Celebrating Jewish Holidays in Utah


In Utah, our community regularly comes together to celebrate the rich traditions and customs of our Jewish heritage. Each of the Jewish holidays carries its own customs and traditions regarding the celebration of the event, and there is something to fit the different observances of any Jew wanting to celebrate a holiday in our community.

Rosh Hashanah

(Jewish New Year)


Traditions include eating apples dipped in honey and blowing the shofar (ram’s horn). Most Jews attend synagogue on these two days and the preceding evening.

Yom Kippur

(Day of Atonement)


Considered by Jews to be the holiest and most solemn day of the year. Fasting begins at sundown and ends after nightfall the following day. Most Jews attend synagogue on this day and the preceding evening.


(Feast of Tabernacles or Booths)


A seven-day festival. Celebrated by the building of a sukkah, or temporary dwelling, outdoors. Work is traditionally prohibited on the first and second days.

Simchat Torah

(Rejoicing of the Law)


Concludes and begins anew the annual reading cycle of the Torah, the Five Books of Moses that make up the Jewish Bible. Immediately follows Sukkot and Shemini Atzeret. 


(Festival of Lights)


An eight-day festival marked by the lighting of candles—one on the first night, two on the second, and so on—using a special candle holder called a menorah or chanukiah. Traditions include a game involving spinning dreidels (tops), eating potato latkes (pancakes), and giving gifts.


“Jewish Holidays in Utah are a special time when we all come together to have fun, celebrate, and really feel the power and support of our community.”


– Yahelle Yaccoby, Outreach and Engagement Coordinator


Tu B'Shevat

(New Year of the Trees)


Originally celebrated as an agricultural festival marking the emergence of spring, today celebrations focus on environmental awareness. Trees are often planted in honor or memory of loved ones.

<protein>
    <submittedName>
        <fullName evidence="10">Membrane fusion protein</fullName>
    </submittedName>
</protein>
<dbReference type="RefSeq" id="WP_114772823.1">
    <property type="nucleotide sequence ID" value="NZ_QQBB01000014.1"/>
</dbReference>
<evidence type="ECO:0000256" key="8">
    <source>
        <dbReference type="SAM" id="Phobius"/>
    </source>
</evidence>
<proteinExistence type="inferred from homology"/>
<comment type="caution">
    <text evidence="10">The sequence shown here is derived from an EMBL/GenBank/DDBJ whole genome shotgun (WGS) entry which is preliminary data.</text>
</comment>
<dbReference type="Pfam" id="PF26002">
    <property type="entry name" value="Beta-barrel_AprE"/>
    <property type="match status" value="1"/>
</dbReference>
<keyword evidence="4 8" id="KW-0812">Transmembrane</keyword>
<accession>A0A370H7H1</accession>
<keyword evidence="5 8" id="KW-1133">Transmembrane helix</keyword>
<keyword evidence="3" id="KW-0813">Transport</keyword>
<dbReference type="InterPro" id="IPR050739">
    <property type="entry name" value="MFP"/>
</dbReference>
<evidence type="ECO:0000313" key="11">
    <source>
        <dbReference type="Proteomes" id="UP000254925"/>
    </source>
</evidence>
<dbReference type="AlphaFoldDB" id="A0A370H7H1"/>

(Celebration of Deliverance)


Commemorates the events in the Book of Esther. One of the most joyous Jewish holidays. Traditions include masquerading in costumes, eating hamentaschen, and giving care packages to those in need.




Commemorates the liberation of the Hebrew slaves from Egypt. A feast called a seder is held on the first two nights and sometimes on the final two nights of the eight-day holiday. No food that is leavened (e.g., bread, cake) or contains wheat is eaten. Matzah (unleavened bread) is often consumed instead.

Yom Ha'Shoah

(Holocaust Remembrance Day)


Yom Ha’Shoah is a Jewish observance commemorating the lives and heroism of the six million Jewish people and five million others who perished in the Holocaust between 1933 and 1945.

Yom Hazikaron

(Israeli Memorial Day)


Yom Hazikaron is Israel’s Official Memorial Day for her fallen soldiers and victims of terrorism. Falling either in late April or early May every year, Yom Hazikaron is an especially solemn time and marked by ceremonies and silences across the country.


(Feast of Weeks, Pentecost)


According to Rabbinic tradition, the Ten Commandments were given to the Jewish people at Mt. Sinai on this day. It is traditional to eat meals containing dairy.

Standing Up to Antisemitism

While those who represent and support the Federation represent diverse Jewish religious practices, political perspectives, and backgrounds, we are united in our determination to combat the rise of antisemitism along with other manifestations of hate.


Get Involved

Just as the scourge of antisemitism is evolving, so must our efforts to combat it also evolve. We must become more diligent, more creative, and more resolute. We must remain unified on calling out and fighting antisemitism in all of its forms. This pivotal moment requires a renewed focus from us all, one that begins with reactivating our community in the face of this resurgent historic challenge.


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Check out our upcoming events and come develop long-lasting friendships while gaining a connection to our local and global Jewish community. You’ll experience the joys of Jewish life while simultaneously making our community and the world a brighter place.



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